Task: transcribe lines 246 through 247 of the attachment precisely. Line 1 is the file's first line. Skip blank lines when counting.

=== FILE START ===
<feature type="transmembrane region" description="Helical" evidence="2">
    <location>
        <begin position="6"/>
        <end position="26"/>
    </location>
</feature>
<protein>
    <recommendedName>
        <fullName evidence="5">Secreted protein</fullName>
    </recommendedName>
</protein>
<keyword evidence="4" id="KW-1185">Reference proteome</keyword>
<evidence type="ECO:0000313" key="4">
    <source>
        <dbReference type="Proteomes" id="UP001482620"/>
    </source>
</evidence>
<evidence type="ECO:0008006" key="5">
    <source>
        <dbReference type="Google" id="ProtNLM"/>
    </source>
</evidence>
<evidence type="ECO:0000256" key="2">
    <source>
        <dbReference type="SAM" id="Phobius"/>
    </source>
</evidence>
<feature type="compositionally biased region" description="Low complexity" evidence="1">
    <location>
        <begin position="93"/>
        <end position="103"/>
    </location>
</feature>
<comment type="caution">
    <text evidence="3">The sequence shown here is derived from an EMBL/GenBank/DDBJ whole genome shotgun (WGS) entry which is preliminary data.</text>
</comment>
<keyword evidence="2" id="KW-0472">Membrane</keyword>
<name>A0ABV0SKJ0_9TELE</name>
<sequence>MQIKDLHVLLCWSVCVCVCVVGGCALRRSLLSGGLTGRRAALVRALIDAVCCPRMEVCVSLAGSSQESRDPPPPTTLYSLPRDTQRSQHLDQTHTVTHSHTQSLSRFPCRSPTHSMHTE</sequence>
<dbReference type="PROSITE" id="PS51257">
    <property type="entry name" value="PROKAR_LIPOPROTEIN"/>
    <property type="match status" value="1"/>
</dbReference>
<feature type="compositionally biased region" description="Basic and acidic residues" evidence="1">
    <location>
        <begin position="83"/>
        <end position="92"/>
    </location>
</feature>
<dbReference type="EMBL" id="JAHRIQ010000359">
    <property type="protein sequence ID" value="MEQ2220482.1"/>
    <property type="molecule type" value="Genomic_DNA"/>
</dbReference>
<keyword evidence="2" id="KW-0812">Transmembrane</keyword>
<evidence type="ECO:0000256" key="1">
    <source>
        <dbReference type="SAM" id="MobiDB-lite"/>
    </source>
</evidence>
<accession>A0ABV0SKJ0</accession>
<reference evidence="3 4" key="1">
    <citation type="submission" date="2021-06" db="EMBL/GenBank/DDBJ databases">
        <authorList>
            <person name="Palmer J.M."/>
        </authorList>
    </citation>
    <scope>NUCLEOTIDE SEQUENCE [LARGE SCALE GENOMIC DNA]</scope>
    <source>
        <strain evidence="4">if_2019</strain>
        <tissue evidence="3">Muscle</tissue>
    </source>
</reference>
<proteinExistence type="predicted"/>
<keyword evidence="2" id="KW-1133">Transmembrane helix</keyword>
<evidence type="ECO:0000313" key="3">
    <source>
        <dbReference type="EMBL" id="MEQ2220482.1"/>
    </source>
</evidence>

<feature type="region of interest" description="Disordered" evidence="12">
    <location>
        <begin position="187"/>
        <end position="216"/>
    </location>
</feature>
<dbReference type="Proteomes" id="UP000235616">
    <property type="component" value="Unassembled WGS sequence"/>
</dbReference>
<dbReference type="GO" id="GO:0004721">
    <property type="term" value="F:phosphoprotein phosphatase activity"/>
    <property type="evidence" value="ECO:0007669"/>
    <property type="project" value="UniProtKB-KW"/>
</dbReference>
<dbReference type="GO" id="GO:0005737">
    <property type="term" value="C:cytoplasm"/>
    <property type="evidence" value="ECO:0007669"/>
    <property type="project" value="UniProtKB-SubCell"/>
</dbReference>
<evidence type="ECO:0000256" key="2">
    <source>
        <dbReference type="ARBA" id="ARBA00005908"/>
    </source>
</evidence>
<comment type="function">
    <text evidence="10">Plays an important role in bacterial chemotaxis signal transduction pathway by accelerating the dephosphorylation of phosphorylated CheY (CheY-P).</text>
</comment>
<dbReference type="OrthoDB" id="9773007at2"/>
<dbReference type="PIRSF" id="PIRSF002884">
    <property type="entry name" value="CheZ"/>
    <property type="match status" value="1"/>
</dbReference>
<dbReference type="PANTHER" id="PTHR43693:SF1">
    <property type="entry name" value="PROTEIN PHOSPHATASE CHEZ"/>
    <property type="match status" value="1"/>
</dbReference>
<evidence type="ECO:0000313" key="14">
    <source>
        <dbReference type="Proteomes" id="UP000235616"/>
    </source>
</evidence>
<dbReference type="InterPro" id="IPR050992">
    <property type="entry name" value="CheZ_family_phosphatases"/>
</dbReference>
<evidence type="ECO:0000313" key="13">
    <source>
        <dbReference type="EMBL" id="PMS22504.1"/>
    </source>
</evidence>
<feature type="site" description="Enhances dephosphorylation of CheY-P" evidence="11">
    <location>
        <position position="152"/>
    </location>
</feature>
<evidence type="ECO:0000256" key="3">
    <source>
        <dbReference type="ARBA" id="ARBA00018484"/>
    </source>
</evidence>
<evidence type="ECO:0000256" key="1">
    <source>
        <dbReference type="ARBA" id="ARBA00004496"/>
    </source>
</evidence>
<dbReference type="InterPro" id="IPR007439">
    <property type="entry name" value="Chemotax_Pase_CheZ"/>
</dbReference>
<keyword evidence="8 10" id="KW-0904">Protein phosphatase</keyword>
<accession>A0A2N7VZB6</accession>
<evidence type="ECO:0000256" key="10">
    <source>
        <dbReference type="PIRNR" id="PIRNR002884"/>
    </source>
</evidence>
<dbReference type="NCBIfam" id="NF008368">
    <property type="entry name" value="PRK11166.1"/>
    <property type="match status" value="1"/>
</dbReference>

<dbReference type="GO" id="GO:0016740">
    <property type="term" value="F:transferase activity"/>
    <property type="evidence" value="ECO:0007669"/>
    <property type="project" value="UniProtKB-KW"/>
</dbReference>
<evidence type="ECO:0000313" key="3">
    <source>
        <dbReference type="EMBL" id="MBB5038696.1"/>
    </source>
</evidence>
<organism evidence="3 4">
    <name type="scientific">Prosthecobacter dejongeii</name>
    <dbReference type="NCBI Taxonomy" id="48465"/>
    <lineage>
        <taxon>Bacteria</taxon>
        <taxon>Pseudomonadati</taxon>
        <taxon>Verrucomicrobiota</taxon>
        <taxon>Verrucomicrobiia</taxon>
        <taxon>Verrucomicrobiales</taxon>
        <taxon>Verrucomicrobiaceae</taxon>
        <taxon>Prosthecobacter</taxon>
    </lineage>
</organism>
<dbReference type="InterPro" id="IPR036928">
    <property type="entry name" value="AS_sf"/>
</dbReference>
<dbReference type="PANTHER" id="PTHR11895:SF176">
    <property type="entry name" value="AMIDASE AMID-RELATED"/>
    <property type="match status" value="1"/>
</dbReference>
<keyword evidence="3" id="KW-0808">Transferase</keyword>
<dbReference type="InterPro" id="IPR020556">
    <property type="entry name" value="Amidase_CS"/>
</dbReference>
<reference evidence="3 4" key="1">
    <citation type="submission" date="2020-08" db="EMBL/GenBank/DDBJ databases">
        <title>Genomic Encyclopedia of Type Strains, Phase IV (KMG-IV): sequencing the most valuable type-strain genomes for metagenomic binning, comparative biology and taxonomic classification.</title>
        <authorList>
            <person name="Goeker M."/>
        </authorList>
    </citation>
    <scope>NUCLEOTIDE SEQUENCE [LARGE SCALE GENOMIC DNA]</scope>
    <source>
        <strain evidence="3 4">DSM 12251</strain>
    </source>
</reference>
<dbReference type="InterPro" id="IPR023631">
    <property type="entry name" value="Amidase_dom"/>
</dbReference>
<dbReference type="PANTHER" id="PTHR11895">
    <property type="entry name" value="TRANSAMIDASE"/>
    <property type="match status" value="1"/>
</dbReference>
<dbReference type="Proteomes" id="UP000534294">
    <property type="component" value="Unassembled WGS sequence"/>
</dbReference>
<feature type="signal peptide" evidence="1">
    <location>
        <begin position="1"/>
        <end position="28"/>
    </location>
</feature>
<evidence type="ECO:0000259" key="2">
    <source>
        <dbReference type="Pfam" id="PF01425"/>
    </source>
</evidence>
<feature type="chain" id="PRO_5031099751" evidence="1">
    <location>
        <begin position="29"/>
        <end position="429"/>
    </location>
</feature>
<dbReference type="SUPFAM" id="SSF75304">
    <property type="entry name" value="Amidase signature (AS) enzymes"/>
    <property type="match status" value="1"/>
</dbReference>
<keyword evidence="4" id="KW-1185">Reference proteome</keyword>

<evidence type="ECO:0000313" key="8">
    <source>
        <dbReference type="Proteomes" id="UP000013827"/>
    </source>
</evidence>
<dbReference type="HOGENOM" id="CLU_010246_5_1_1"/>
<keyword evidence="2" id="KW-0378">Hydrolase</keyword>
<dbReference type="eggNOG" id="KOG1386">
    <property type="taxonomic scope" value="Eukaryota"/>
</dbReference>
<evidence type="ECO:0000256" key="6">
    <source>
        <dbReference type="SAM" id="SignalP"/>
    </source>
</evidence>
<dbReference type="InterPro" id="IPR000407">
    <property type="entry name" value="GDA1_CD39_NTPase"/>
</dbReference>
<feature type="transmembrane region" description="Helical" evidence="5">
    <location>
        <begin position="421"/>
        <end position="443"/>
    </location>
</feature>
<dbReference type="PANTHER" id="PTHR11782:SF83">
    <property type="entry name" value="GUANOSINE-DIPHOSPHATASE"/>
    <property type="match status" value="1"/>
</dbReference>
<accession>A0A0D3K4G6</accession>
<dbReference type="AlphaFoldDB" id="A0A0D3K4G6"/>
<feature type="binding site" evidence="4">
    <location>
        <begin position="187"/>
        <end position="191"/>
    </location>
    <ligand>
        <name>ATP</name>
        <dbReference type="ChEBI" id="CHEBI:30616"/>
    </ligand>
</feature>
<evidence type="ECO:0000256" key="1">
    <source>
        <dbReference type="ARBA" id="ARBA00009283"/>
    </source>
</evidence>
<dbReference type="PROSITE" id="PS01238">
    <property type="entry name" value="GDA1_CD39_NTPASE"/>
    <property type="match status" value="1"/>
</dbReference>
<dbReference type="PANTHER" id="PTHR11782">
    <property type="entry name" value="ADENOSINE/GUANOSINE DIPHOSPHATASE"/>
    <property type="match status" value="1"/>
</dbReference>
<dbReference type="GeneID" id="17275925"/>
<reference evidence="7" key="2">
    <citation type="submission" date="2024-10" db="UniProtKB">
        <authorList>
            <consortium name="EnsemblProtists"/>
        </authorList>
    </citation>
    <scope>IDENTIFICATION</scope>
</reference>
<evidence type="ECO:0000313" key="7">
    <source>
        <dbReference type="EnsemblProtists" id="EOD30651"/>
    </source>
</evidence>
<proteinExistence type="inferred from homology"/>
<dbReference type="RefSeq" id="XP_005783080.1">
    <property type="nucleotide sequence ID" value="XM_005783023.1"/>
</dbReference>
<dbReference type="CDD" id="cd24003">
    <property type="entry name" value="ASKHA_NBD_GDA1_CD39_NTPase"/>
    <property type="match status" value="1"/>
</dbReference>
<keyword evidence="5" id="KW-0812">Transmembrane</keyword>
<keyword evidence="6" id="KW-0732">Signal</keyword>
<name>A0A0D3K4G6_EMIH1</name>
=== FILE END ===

<evidence type="ECO:0000256" key="6">
    <source>